College graduation season is upon us, and soon gaggles of 22 year olds will pour forth from halls of higher learning eager to test out their newly minted degrees. They’ve completed their formal schooling—but their whisky education is just getting started.
As a more experienced drinker, perhaps you’d like to impart some extracurricular knowledge on them to ensure they get off on the right foot. You may even think of yourself as a mentor or—dare we say it—spirit guide.
What whisky fundamentals do you focus on? For one, there’s education: Whisky 101 can help there. But you also want to make sure they’re drinking the right stuff. There are probably several whiskies you wish you’d known about early in your drinking days. We’ve thought of a few too.
Remember, this is about starting from level one—great representations of the different styles of whisky a new drinker will encounter, focusing on bottles that are easy for most folks to find. It is by no means a comprehensive list, and you can certainly drill down deeper into a particular category. But you can use these suggestions as a starting point—and let us know what you would recommend!
Compass Box Great King Street Artist’s Blend—$45, 91 points
A mainstay on my home bar thanks to its pleasantly sweet-and-spicy palate. It’s perfect for making cocktails, but goes down just as easily neat.
Johnnie Walker Double Black—$40, 90 points
There’s a reason Johnnie Walker is the best-selling scotch in the world. Double Black’s amped-up smoke and fruity flavors make it a great start for beginners to get into the classic blended style.
Single malt scotch
Balvenie 14 year old Caribbean Cask—$60, 89 points
Finished in rum casks, Balvenie’s Caribbean Cask offers a little more fruit, spice, and sweetness than other whiskies from the acclaimed Speyside distillery. It’s a perfect introduction to single malt for younger drinkers who may be used to sweeter beverages.
Lagavulin 16 year old—$90, 92 points
When introducing peated scotch to newbies, start with one of the best. Lagavulin is an outstanding example of how the island’s terroir is reflected in the whisky, with flavors that call to mind waves crashing on a rocky shore.
Baker’s—$47, 92 points
The sleeper hit of Beam’s Small Batch Bourbon Collection, Baker’s is a high-proof (53.5% ABV) bourbon with a 7-year age statement for a reasonable price. Vanilla, wood, and spice flavors, and a smooth mouthfeel mellow out the alcoholic heat.
Angel’s Envy—$46, 93 points
With lush fruity notes from its finishing period in a port pipe, it has the added bonus of a fancy-looking bottle—no gift wrap required.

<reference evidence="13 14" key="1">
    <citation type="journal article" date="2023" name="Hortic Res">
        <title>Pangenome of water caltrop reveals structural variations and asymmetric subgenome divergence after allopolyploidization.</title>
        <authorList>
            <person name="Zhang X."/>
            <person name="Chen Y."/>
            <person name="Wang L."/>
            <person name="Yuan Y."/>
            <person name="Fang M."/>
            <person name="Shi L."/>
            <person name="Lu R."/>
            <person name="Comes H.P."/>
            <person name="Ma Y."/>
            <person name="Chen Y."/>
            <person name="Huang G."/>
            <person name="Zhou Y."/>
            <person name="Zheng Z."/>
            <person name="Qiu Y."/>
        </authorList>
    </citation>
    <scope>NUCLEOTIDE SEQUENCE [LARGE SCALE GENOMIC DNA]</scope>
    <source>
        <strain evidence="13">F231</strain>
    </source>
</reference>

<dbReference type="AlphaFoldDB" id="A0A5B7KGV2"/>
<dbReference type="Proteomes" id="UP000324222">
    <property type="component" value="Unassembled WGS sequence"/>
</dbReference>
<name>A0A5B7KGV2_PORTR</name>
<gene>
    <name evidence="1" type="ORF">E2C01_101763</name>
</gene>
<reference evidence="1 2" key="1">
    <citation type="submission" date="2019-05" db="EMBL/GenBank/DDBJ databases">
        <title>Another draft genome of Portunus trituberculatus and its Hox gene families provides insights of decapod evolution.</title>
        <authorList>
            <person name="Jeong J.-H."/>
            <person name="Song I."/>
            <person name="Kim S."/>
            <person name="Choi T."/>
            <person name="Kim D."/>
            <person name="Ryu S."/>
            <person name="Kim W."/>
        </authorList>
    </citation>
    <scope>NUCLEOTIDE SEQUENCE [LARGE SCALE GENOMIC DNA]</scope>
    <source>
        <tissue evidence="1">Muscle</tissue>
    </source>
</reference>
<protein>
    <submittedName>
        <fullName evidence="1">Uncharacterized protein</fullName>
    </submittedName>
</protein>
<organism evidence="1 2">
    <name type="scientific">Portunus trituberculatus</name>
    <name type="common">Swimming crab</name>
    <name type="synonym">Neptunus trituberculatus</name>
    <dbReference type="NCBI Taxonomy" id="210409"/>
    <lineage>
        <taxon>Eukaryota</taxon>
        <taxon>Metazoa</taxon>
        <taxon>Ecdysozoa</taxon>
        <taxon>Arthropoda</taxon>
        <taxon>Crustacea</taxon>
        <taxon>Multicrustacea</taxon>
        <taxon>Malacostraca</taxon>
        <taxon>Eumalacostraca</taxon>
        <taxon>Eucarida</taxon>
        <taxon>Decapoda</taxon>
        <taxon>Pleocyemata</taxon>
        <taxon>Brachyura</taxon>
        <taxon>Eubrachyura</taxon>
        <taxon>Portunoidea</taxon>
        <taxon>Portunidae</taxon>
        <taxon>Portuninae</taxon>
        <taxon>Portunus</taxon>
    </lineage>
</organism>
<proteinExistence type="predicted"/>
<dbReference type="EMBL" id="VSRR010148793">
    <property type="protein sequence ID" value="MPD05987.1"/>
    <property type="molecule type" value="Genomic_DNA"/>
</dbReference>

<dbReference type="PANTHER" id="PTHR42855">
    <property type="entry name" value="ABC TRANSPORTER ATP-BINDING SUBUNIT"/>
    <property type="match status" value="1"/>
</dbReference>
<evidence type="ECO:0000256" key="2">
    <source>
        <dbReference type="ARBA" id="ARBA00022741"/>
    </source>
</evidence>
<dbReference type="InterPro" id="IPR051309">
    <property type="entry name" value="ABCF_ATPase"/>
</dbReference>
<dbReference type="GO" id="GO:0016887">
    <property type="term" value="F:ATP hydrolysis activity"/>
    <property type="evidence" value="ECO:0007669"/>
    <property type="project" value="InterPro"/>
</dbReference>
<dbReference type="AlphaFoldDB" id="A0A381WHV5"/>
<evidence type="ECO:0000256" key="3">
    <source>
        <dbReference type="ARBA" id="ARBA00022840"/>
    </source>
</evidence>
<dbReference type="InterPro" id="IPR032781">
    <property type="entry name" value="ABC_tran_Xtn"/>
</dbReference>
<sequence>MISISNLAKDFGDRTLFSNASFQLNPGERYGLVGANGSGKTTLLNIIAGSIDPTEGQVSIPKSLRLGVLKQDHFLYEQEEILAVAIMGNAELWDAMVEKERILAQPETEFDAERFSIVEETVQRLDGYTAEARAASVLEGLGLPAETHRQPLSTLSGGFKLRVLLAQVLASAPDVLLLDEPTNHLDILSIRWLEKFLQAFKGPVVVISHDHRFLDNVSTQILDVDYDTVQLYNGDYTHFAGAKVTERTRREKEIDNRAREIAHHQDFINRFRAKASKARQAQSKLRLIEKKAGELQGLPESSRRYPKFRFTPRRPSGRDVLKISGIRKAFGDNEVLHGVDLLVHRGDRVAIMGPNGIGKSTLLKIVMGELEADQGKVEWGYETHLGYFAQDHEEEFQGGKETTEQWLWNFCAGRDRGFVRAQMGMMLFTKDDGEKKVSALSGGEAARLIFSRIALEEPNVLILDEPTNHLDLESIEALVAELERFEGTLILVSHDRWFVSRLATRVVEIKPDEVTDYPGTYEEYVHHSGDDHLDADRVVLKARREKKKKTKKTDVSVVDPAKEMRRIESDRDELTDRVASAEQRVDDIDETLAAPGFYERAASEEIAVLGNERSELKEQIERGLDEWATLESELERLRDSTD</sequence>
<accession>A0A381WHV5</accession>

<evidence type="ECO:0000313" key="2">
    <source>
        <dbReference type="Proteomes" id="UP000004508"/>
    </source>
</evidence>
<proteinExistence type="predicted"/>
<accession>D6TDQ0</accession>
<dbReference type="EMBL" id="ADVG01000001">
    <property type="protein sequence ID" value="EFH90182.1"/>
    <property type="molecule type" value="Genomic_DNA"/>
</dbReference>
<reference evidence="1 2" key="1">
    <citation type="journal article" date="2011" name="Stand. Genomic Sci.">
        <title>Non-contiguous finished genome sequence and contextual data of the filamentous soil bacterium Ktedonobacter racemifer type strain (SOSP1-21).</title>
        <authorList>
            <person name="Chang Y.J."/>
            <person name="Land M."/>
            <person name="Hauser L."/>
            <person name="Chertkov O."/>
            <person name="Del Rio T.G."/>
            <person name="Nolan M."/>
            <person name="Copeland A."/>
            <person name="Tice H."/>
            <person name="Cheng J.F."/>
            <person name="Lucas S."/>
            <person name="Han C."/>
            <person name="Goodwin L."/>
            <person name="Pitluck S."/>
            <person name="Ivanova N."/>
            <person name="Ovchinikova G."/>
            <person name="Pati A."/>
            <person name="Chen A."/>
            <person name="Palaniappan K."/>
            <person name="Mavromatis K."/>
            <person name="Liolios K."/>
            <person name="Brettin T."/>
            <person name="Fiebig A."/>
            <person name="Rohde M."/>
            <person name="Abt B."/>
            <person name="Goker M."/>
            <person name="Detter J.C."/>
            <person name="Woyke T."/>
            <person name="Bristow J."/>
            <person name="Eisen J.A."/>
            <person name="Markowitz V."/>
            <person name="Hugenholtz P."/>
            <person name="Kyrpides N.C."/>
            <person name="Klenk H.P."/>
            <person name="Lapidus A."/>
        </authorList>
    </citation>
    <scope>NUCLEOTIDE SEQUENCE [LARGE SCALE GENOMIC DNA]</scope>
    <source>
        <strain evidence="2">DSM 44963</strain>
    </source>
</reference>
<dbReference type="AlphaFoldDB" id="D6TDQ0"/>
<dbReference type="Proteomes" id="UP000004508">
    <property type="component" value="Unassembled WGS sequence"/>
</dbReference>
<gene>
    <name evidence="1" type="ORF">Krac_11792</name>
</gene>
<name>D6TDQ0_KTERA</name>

Rittenhouse Rye Bottled in Bond—$28, 88 points
Rye for bourbon lovers—it only has the legally required 51% rye content in the mash bill. That results in a sweet, herbal, complex whiskey that can be enjoyed on its own or in a cocktail.
George Dickel Rye—$25, 85 points
Made at the MGP distillery in Indiana—where many brands source their rye whiskey—with its signature 95% rye mash bill, this is an easy-drinking, minty, sweet expression.
Teeling Small Batch—$44, 89 points
A blended Irish whiskey that elevates the category with a high malt content and rich flavor. It’s finished in rum casks and shows off tropical fruit, milk chocolate, and toffee notes.
Redbreast Lustau Edition—$69, 93 points
Redbreast’s signature sherried flavors and single pot still style are boosted with a year of finishing in additional sherry casks. This is Irish whiskey at its most luscious—fruit, nuts, and oak turned up to 11.
Forty Creek Copper Pot Reserve—$29, 88 points
A big, bold Canadian whisky that shows what the category is capable of when it’s focused on blending for flavor, rather than the light style that’s so common today.
Alberta Rye Dark Batch—$30, 88 points
While atypical of traditional, lighter-bodied Canadian whiskies, this one takes advantage of the country’s 9.09% rule to mingle in bourbon and sherry, making for a rich and intriguing whisky.
Nikka Coffey Grain—$65, 92 points
A single grain whisky made in a Coffey still, this is one of Japan’s most intriguing and delightful whiskies these days—sweet, fruity, with a creamy, rich palate.
Hibiki Japanese Harmony—$65, 90 points
Part of the fallout of aged whisky shortages in Japan—which has led distillers to drop most of their age-statement expressions—this blend mingles flavors of fruit and oak with toffee, cookies, and hint of smoke. Do like the Japanese and try this one in a Highball.